Over the last several years, Anne Hathaway has fallen victim to the uncontrollable force of typecasting. Often seen as the young, innocent girl who stepped into the spotlight with 2001's The Princess Diaries, Hathaway's fans have a difficult time accepting her other roles. But now, with her most uncharacteristic role to date, Hathaway proves her talent by portraying Kym, a recovering drug addict in Jonathan Demme's Rachel Getting Married.
The film, which is set over the course of a few days, follows Kym as she returns to her family home for her sister Rachel's wedding. It is meant to be a celebrated reunion, one that will perfect the special day; yet something goes wrong. With her Kym brings a long history of personal crises, attention-getting maneuvers and family conflict, thus creating stress, tension and anger from those around her. As a result, the peaceful wedding turns into a stressful nightmare, forcing Kym has to make a big decision: Should she leave? Or stay to witness her sister's nuptials?
As you can see, the story is quite generic. With little unexpected conflict from either side of the equation, it is not surprising that the film loses its luster towards the end. While it is entertaining, especially to indie movie lovers, there is no 'it' factor to really drive the story home. There is neither a unique plotline nor complex characters. Everything is cut and dry, providing a double edged sword as it allows the audience to understand the characters and story yett fails to intrigue or mesmerize.
This is where Hathaway comes in. By playing Kym, a dark, unflattering character, Hathaway successfully breaks from the mold as she gives one of the most unexpected, yet faultless performances to date. Her emotions, movements and interactions with other characters are perfect as she brings Kym and her struggling self to the forefront, making the wedding serve as a backdrop to her dramatic and often chaotic life. She is neither liked nor respected amongst those who call her family, and through this constant tug-of-war, viewers see Hathaway's true talent rise to the surface, something unseen since 2005's Brokeback Mountain. No longer is Hathaway portraying a sweet, innocent and fragile character. Instead, the presumed persona is replaced with a bad-ass, independent woman who knows what she wants and will stop at nothing to get it.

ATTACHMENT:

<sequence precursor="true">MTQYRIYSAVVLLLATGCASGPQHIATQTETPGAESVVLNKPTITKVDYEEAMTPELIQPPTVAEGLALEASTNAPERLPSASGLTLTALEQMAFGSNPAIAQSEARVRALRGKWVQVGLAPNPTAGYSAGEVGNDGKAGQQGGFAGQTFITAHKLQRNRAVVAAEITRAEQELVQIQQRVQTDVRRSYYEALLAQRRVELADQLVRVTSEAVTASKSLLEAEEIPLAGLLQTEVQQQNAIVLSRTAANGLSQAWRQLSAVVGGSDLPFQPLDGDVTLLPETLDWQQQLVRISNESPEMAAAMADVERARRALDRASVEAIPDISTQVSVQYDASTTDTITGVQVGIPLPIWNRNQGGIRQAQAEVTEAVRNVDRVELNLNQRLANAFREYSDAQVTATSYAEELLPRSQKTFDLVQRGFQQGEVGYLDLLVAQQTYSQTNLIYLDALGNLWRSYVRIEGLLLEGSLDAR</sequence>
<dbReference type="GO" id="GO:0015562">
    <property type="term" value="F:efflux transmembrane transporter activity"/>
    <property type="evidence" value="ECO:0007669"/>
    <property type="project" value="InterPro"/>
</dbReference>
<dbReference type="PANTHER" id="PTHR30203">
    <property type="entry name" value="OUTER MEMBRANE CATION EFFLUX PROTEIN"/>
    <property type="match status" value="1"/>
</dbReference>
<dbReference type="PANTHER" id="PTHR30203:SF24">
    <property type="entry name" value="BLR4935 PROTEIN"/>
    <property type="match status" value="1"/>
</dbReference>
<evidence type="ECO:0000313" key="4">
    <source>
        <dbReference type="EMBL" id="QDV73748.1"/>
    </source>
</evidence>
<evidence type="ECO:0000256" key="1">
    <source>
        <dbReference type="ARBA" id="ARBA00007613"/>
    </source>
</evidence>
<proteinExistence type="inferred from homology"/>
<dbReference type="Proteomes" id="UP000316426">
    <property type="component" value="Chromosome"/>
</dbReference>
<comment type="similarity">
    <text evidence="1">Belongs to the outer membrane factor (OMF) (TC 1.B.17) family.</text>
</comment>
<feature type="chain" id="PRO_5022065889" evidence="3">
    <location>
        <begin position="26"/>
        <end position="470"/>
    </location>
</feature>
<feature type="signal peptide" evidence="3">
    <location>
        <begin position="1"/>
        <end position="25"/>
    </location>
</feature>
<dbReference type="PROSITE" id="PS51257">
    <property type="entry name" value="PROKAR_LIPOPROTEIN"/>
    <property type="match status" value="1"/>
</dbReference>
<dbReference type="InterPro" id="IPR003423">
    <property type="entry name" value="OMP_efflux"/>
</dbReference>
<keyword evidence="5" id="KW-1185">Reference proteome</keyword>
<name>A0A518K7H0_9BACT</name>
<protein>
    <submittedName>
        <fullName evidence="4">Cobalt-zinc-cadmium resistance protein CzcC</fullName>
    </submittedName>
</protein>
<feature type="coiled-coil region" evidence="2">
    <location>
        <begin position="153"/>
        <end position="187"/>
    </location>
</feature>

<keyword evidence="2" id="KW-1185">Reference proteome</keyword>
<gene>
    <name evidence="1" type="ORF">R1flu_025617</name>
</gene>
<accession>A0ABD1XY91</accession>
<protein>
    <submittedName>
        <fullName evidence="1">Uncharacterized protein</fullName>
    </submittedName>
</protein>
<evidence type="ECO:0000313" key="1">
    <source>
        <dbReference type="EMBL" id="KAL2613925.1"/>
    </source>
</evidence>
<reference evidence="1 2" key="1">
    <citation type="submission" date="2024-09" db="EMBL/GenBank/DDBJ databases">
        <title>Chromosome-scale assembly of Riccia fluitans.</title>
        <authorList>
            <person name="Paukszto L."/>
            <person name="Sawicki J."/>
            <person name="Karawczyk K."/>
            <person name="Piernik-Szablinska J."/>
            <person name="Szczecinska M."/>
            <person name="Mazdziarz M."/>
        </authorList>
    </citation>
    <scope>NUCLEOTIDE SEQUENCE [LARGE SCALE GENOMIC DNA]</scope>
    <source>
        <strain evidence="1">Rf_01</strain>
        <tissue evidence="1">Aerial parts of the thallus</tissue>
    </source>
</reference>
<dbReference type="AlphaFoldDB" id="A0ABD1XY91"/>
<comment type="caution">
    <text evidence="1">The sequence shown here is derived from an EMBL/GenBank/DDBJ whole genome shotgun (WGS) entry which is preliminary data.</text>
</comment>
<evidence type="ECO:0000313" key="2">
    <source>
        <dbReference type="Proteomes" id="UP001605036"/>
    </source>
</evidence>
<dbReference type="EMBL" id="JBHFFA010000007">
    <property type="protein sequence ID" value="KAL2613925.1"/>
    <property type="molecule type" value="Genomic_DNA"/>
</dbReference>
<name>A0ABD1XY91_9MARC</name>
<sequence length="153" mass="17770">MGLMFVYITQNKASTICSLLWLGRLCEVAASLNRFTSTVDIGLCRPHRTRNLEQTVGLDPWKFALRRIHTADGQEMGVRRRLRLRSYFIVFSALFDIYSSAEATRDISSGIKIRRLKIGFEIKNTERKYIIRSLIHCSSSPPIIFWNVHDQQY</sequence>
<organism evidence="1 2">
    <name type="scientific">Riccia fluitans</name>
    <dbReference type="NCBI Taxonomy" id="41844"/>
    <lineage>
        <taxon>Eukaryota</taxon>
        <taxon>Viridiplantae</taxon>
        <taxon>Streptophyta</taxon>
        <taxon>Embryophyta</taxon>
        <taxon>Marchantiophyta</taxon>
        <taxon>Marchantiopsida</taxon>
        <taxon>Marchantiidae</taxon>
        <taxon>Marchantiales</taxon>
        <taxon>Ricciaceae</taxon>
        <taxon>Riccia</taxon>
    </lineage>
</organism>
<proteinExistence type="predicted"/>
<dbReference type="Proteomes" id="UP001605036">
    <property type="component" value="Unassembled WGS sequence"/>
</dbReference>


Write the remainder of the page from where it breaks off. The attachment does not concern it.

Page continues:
But Hathaway's performance isn't the only one that creates a stir. Rosemarie Dewitt effectively pulls off the role of Rachel, the bride. Though rarely seen without Hathaway in the picture, Dewitt lights up the screen with her strong-willed nature. She is a free-spirited girl; one who loves her sister and wishes the best for her. But when push comes to shove, she knows how to get dirty. Rachel is a confusing, somewhat complex character, but Dewitt delivers a convincing performance full of wild mood swings and outbursts, creating a character that viewers will love and even relate to.
At its core, Rachel Getting Married is a film about family, conflict and social acceptance. It is a simple story with a unique approach. And with a strong, out-of-the-ordinary performance by Hathaway, and a respectable portrayal from Dewitt, the film is a solid representation of reality. There are no special effects. There is no sudden change of events. Instead, it is an all-too-realistic story about life, love and the events that can alter both.